DISEASE OUTBREAK Hospital releases patient

If anything had gone differently, Christin Van Camp would not be here today, doctor says.
AKRON -- Christin Van Camp, near death two weeks ago with meningococcal disease, will walk across the stage Tuesday in Marlington High School to get her diploma with a new appreciation for life.
What she really wants is to get back to doing all the things she was able to do before being rushed to Children's Hospital Medical Center of Akron on June 2 with the life-threatening bacterial infection.
"I just want to drive my car," a red Pontiac Grand Am, she said, drawing a laugh at a hospital press conference before her release Wednesday.
Full recovery expected: Van Camp, 18, flanked by her mother, Julianne Franks, and her doctor, Blaise Congeni, is expected to make a full recovery within another week.
Dr. Congeni, director of infectious diseases at the hospital, said Van Camp still has some fluid around her lungs and heart but believes she will "walk across that stage and drive her car" and very soon not be restricted from any of her normal activities.
At this point, she tires easily and her legs hurt when she walks. The doctor said a CAT scan of her head and blood tests show everything was normal.
Not so two weeks ago.
Finding out: The Marlington senior had gone to another hospital May 31 complaining of flulike symptoms but was sent home. When she awoke the next morning, her mother saw a rash on her legs. She was flown to Akron by helicopter.
"I knew I was sick and went to the hospital, but they said I didn't have it, but Saturday, I knew I had it," she said.
"I had a deep-down feeling we were dealing with meningitis. I was very afraid. I knew death was a possibility," Franks said.
"If anything had gone differently that Saturday," including the immediate response of her family and medical personnel, "I believe Christin would not be here," Dr. Congeni said.
By then, two students from West Branch High School in Beloit, Jonathan Stauffer, 15, and Kelly Coblentz, 15, had died from meningitis.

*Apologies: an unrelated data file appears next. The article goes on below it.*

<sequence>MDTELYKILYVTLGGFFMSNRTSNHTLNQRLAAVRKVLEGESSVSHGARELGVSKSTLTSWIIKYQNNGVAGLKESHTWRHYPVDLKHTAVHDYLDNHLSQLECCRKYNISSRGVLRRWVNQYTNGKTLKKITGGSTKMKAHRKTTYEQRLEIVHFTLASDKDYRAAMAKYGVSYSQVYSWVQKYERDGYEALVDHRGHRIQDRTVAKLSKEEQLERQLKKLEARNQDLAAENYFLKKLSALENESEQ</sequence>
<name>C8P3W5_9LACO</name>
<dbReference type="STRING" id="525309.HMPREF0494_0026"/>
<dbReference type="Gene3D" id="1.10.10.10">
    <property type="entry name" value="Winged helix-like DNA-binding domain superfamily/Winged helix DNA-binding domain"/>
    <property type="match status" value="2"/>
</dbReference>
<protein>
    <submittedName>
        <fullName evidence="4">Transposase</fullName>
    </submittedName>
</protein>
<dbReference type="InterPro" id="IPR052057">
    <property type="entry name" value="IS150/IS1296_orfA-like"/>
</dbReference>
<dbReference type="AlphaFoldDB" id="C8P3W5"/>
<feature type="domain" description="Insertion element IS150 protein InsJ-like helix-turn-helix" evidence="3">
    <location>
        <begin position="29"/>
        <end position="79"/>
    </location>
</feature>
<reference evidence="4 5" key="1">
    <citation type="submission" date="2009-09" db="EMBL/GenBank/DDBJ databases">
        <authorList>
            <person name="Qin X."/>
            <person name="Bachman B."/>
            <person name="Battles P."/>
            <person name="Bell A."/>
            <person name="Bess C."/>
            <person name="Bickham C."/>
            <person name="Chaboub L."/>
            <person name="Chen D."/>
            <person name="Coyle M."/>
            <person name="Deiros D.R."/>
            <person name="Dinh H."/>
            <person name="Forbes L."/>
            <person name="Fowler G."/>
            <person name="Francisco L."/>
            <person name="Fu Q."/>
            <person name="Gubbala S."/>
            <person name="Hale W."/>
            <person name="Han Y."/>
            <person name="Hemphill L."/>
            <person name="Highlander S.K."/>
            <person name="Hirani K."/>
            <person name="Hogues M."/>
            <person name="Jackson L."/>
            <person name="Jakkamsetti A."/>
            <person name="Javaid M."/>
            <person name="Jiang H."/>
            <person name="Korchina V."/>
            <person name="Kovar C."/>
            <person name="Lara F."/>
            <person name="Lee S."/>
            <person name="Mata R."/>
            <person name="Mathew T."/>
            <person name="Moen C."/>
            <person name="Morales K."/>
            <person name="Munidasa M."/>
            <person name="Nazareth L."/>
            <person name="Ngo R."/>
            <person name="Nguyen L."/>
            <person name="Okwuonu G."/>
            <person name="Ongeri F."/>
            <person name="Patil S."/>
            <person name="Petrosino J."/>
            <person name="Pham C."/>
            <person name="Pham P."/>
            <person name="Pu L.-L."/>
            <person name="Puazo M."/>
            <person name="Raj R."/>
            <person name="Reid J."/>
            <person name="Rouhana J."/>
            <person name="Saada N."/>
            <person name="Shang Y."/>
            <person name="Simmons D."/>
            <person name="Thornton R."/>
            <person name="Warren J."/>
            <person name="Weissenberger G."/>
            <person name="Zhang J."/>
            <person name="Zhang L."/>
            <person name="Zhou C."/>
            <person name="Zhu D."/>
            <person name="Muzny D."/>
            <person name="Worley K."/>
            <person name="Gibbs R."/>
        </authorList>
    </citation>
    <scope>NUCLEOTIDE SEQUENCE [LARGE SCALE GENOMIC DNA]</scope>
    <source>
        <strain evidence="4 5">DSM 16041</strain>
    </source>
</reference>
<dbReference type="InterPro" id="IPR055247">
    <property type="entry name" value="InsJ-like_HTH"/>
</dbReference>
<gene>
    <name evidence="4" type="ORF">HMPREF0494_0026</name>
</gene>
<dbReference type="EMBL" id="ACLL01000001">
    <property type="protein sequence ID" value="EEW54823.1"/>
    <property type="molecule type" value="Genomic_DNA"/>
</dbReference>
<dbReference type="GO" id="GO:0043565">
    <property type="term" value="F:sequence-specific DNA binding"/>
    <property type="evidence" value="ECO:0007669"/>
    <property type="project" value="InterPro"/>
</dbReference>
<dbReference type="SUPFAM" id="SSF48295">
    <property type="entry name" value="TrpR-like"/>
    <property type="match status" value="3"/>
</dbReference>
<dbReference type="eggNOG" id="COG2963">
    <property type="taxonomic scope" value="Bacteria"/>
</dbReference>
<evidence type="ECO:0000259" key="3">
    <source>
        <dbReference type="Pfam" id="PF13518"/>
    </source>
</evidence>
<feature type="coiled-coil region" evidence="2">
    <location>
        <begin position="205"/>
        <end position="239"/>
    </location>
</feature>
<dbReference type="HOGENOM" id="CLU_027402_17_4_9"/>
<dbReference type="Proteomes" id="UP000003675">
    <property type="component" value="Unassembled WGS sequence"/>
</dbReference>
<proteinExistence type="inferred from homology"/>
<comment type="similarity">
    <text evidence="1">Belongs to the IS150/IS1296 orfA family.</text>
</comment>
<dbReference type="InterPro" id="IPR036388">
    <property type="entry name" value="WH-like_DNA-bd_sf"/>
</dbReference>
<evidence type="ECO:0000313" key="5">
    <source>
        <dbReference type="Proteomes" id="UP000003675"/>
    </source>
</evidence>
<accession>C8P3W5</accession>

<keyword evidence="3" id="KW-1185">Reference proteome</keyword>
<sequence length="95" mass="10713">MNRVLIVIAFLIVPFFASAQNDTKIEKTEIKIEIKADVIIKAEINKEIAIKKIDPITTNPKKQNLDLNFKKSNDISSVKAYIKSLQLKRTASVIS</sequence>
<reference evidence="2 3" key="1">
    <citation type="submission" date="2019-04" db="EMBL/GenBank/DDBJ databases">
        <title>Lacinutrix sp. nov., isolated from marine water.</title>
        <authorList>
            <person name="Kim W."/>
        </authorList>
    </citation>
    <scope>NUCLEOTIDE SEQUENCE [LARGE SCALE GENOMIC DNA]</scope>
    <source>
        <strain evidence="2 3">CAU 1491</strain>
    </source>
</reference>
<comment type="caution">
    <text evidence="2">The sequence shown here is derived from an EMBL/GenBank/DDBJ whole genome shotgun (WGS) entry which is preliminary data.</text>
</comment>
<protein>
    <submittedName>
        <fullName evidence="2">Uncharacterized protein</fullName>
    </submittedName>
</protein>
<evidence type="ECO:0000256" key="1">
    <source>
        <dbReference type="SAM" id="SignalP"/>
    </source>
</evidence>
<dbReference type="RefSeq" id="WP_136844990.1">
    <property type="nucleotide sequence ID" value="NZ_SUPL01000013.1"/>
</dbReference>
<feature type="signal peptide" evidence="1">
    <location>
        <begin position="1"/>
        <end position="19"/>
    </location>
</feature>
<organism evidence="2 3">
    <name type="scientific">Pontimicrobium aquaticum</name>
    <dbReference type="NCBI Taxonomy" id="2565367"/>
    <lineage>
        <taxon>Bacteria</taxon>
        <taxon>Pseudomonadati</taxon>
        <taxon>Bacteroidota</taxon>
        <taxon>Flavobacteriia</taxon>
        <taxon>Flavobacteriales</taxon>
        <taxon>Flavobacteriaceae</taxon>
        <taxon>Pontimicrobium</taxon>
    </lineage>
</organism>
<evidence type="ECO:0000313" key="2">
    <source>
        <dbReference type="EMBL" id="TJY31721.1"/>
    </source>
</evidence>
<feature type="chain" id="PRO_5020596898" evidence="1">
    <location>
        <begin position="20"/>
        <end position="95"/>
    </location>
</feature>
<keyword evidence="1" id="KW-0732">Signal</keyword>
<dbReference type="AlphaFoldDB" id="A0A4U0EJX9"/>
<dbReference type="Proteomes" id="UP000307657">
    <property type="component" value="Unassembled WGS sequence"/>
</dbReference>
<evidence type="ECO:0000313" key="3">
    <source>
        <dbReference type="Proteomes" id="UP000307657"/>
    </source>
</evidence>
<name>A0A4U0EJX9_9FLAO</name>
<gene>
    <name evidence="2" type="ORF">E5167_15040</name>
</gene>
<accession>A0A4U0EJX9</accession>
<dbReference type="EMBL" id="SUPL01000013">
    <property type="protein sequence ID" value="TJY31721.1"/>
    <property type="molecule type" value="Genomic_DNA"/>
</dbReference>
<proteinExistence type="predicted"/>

Meningococcal bacteria can cause meningitis, an infection of the brain and spinal cord, or a related blood disorder. Symptoms include fever, rash, stiff neck, achiness and nausea or vomiting. The disease is spread by direct contact with an infected person's saliva or nasal secretions.
When Van Camp was diagnosed, Marlington's June 3 graduation was postponed.
Marlington is on U.S. Route 62 between Alliance and Louisville, about 15 miles from West Branch. The students interact.
Difficult to pinpoint: While Van Camp knew Jonathan, Dr. Congeni does not believe she had contact with either of the victims and cannot pinpoint why or how she got the infection.
He said she most likely got the disease from someone in the 5 percent to 10 percent of the population who carry the bacteria, but don't become ill.
Van Camp, overcome with emotion twice during the press conference, said she looks at life differently. "I feel lucky and blessed. I know I could die any day, and I'm going to go to church every Sunday," she said smiling.
Van Camp thanked everybody who called, visited and sent cards. "I got a whole bunch of them," she said.
She said she had planned to join the Army and become a nurse, but she's not sure what she'll do with her life.
One thing her bout with meningitis didn't do: It hasn't dampened her desire to help others. In fact, she said, "it kind of pushes me more."

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